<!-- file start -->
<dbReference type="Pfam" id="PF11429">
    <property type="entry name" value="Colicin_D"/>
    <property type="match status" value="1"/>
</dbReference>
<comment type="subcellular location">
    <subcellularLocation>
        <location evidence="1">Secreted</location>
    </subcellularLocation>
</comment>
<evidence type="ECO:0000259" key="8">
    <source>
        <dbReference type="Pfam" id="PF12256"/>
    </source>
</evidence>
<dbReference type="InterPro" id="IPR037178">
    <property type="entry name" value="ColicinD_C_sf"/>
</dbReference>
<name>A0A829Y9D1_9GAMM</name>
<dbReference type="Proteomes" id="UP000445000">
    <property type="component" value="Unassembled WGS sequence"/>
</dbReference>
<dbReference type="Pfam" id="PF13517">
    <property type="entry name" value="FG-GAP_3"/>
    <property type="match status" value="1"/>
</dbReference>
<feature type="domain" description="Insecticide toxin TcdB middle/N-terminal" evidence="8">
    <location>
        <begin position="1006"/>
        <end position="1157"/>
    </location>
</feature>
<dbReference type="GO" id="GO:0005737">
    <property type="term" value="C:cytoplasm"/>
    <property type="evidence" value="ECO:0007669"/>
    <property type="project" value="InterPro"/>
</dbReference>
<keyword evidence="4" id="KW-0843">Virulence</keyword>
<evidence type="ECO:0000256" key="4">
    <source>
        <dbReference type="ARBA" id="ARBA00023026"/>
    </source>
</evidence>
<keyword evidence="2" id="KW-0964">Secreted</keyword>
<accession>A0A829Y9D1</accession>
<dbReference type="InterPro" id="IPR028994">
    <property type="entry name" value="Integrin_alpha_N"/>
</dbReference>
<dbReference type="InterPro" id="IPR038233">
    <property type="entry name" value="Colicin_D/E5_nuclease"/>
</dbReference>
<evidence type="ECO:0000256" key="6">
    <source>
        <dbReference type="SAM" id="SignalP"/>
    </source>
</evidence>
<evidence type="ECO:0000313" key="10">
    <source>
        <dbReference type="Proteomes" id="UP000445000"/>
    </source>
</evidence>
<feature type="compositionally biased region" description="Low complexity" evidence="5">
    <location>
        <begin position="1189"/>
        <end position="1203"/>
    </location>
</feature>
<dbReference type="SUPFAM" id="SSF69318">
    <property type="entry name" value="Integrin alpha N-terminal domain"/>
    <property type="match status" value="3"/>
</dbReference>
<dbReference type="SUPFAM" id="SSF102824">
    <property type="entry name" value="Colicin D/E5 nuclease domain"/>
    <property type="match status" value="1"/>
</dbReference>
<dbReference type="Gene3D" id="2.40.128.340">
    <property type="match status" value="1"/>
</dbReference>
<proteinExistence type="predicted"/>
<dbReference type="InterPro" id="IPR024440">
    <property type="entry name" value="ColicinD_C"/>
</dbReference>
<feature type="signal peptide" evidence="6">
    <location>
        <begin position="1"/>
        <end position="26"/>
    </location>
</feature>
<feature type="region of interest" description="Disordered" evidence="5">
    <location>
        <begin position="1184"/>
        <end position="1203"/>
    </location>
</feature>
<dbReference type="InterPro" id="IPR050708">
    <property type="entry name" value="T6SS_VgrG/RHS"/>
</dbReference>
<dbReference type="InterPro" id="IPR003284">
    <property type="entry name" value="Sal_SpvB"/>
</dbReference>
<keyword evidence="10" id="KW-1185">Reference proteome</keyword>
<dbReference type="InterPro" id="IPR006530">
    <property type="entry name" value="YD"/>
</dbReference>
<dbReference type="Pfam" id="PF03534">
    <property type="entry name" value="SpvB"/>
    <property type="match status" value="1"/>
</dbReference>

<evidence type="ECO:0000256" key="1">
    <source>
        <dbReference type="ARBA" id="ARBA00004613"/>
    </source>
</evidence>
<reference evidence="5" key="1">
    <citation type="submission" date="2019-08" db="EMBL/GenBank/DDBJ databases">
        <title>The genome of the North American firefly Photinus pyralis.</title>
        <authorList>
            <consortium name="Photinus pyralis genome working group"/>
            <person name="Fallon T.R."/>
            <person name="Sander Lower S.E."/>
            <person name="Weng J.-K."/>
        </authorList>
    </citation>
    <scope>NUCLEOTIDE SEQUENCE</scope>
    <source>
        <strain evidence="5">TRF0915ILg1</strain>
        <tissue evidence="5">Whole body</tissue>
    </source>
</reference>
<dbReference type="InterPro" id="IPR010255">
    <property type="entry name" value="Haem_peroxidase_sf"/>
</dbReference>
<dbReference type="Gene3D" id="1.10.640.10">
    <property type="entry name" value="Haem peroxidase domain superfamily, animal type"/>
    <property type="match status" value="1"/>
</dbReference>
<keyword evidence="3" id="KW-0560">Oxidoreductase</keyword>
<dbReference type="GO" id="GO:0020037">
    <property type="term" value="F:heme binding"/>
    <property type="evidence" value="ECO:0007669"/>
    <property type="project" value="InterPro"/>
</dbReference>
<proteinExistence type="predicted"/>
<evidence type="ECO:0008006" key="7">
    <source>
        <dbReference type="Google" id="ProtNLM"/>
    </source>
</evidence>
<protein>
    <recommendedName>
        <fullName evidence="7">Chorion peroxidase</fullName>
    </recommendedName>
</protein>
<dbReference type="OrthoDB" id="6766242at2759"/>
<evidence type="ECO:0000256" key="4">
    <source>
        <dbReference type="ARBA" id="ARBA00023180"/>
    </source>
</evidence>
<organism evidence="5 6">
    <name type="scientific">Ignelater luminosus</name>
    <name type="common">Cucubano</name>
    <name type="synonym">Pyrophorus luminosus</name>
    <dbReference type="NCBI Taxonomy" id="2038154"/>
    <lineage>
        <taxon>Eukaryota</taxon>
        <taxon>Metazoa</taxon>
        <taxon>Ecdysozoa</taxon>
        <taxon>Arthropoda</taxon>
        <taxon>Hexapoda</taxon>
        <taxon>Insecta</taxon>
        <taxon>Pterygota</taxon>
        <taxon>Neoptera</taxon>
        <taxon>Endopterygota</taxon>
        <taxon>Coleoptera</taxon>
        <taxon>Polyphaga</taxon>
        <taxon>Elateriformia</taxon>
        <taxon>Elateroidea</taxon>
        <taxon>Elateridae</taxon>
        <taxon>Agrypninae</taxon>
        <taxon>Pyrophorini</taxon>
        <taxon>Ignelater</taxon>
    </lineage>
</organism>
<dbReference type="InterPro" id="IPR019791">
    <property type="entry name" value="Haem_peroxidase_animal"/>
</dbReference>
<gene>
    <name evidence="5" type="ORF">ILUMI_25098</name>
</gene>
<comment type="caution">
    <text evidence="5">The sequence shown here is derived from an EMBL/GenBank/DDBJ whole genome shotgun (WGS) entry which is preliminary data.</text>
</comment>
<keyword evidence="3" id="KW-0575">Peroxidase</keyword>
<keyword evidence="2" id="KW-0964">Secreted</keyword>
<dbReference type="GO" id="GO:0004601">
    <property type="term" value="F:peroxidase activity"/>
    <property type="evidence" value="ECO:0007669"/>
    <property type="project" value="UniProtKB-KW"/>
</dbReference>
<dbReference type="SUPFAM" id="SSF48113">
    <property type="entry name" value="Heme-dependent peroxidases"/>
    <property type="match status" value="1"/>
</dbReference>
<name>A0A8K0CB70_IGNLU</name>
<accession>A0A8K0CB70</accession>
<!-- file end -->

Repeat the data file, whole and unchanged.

<dbReference type="Pfam" id="PF11429">
    <property type="entry name" value="Colicin_D"/>
    <property type="match status" value="1"/>
</dbReference>
<comment type="subcellular location">
    <subcellularLocation>
        <location evidence="1">Secreted</location>
    </subcellularLocation>
</comment>
<evidence type="ECO:0000259" key="8">
    <source>
        <dbReference type="Pfam" id="PF12256"/>
    </source>
</evidence>
<dbReference type="InterPro" id="IPR037178">
    <property type="entry name" value="ColicinD_C_sf"/>
</dbReference>
<name>A0A829Y9D1_9GAMM</name>
<dbReference type="Proteomes" id="UP000445000">
    <property type="component" value="Unassembled WGS sequence"/>
</dbReference>
<dbReference type="Pfam" id="PF13517">
    <property type="entry name" value="FG-GAP_3"/>
    <property type="match status" value="1"/>
</dbReference>
<feature type="domain" description="Insecticide toxin TcdB middle/N-terminal" evidence="8">
    <location>
        <begin position="1006"/>
        <end position="1157"/>
    </location>
</feature>
<dbReference type="GO" id="GO:0005737">
    <property type="term" value="C:cytoplasm"/>
    <property type="evidence" value="ECO:0007669"/>
    <property type="project" value="InterPro"/>
</dbReference>
<keyword evidence="4" id="KW-0843">Virulence</keyword>
<evidence type="ECO:0000256" key="4">
    <source>
        <dbReference type="ARBA" id="ARBA00023026"/>
    </source>
</evidence>
<keyword evidence="2" id="KW-0964">Secreted</keyword>
<accession>A0A829Y9D1</accession>
<dbReference type="InterPro" id="IPR028994">
    <property type="entry name" value="Integrin_alpha_N"/>
</dbReference>
<dbReference type="InterPro" id="IPR038233">
    <property type="entry name" value="Colicin_D/E5_nuclease"/>
</dbReference>
<evidence type="ECO:0000256" key="6">
    <source>
        <dbReference type="SAM" id="SignalP"/>
    </source>
</evidence>
<evidence type="ECO:0000313" key="10">
    <source>
        <dbReference type="Proteomes" id="UP000445000"/>
    </source>
</evidence>
<feature type="compositionally biased region" description="Low complexity" evidence="5">
    <location>
        <begin position="1189"/>
        <end position="1203"/>
    </location>
</feature>
<dbReference type="SUPFAM" id="SSF69318">
    <property type="entry name" value="Integrin alpha N-terminal domain"/>
    <property type="match status" value="3"/>
</dbReference>
<dbReference type="SUPFAM" id="SSF102824">
    <property type="entry name" value="Colicin D/E5 nuclease domain"/>
    <property type="match status" value="1"/>
</dbReference>
<dbReference type="Gene3D" id="2.40.128.340">
    <property type="match status" value="1"/>
</dbReference>
<proteinExistence type="predicted"/>
<dbReference type="InterPro" id="IPR024440">
    <property type="entry name" value="ColicinD_C"/>
</dbReference>
<feature type="signal peptide" evidence="6">
    <location>
        <begin position="1"/>
        <end position="26"/>
    </location>
</feature>
<feature type="region of interest" description="Disordered" evidence="5">
    <location>
        <begin position="1184"/>
        <end position="1203"/>
    </location>
</feature>
<dbReference type="InterPro" id="IPR050708">
    <property type="entry name" value="T6SS_VgrG/RHS"/>
</dbReference>
<dbReference type="InterPro" id="IPR003284">
    <property type="entry name" value="Sal_SpvB"/>
</dbReference>
<keyword evidence="10" id="KW-1185">Reference proteome</keyword>
<dbReference type="InterPro" id="IPR006530">
    <property type="entry name" value="YD"/>
</dbReference>
<dbReference type="Pfam" id="PF03534">
    <property type="entry name" value="SpvB"/>
    <property type="match status" value="1"/>
</dbReference>

<evidence type="ECO:0000256" key="1">
    <source>
        <dbReference type="ARBA" id="ARBA00004613"/>
    </source>
</evidence>
<reference evidence="5" key="1">
    <citation type="submission" date="2019-08" db="EMBL/GenBank/DDBJ databases">
        <title>The genome of the North American firefly Photinus pyralis.</title>
        <authorList>
            <consortium name="Photinus pyralis genome working group"/>
            <person name="Fallon T.R."/>
            <person name="Sander Lower S.E."/>
            <person name="Weng J.-K."/>
        </authorList>
    </citation>
    <scope>NUCLEOTIDE SEQUENCE</scope>
    <source>
        <strain evidence="5">TRF0915ILg1</strain>
        <tissue evidence="5">Whole body</tissue>
    </source>
</reference>
<dbReference type="InterPro" id="IPR010255">
    <property type="entry name" value="Haem_peroxidase_sf"/>
</dbReference>
<dbReference type="Gene3D" id="1.10.640.10">
    <property type="entry name" value="Haem peroxidase domain superfamily, animal type"/>
    <property type="match status" value="1"/>
</dbReference>
<keyword evidence="3" id="KW-0560">Oxidoreductase</keyword>
<dbReference type="GO" id="GO:0020037">
    <property type="term" value="F:heme binding"/>
    <property type="evidence" value="ECO:0007669"/>
    <property type="project" value="InterPro"/>
</dbReference>
<proteinExistence type="predicted"/>
<evidence type="ECO:0008006" key="7">
    <source>
        <dbReference type="Google" id="ProtNLM"/>
    </source>
</evidence>
<protein>
    <recommendedName>
        <fullName evidence="7">Chorion peroxidase</fullName>
    </recommendedName>
</protein>
<dbReference type="OrthoDB" id="6766242at2759"/>
<evidence type="ECO:0000256" key="4">
    <source>
        <dbReference type="ARBA" id="ARBA00023180"/>
    </source>
</evidence>
<organism evidence="5 6">
    <name type="scientific">Ignelater luminosus</name>
    <name type="common">Cucubano</name>
    <name type="synonym">Pyrophorus luminosus</name>
    <dbReference type="NCBI Taxonomy" id="2038154"/>
    <lineage>
        <taxon>Eukaryota</taxon>
        <taxon>Metazoa</taxon>
        <taxon>Ecdysozoa</taxon>
        <taxon>Arthropoda</taxon>
        <taxon>Hexapoda</taxon>
        <taxon>Insecta</taxon>
        <taxon>Pterygota</taxon>
        <taxon>Neoptera</taxon>
        <taxon>Endopterygota</taxon>
        <taxon>Coleoptera</taxon>
        <taxon>Polyphaga</taxon>
        <taxon>Elateriformia</taxon>
        <taxon>Elateroidea</taxon>
        <taxon>Elateridae</taxon>
        <taxon>Agrypninae</taxon>
        <taxon>Pyrophorini</taxon>
        <taxon>Ignelater</taxon>
    </lineage>
</organism>
<dbReference type="InterPro" id="IPR019791">
    <property type="entry name" value="Haem_peroxidase_animal"/>
</dbReference>
<gene>
    <name evidence="5" type="ORF">ILUMI_25098</name>
</gene>
<comment type="caution">
    <text evidence="5">The sequence shown here is derived from an EMBL/GenBank/DDBJ whole genome shotgun (WGS) entry which is preliminary data.</text>
</comment>
<keyword evidence="3" id="KW-0575">Peroxidase</keyword>
<keyword evidence="2" id="KW-0964">Secreted</keyword>
<dbReference type="GO" id="GO:0004601">
    <property type="term" value="F:peroxidase activity"/>
    <property type="evidence" value="ECO:0007669"/>
    <property type="project" value="UniProtKB-KW"/>
</dbReference>
<dbReference type="SUPFAM" id="SSF48113">
    <property type="entry name" value="Heme-dependent peroxidases"/>
    <property type="match status" value="1"/>
</dbReference>
<name>A0A8K0CB70_IGNLU</name>
<accession>A0A8K0CB70</accession>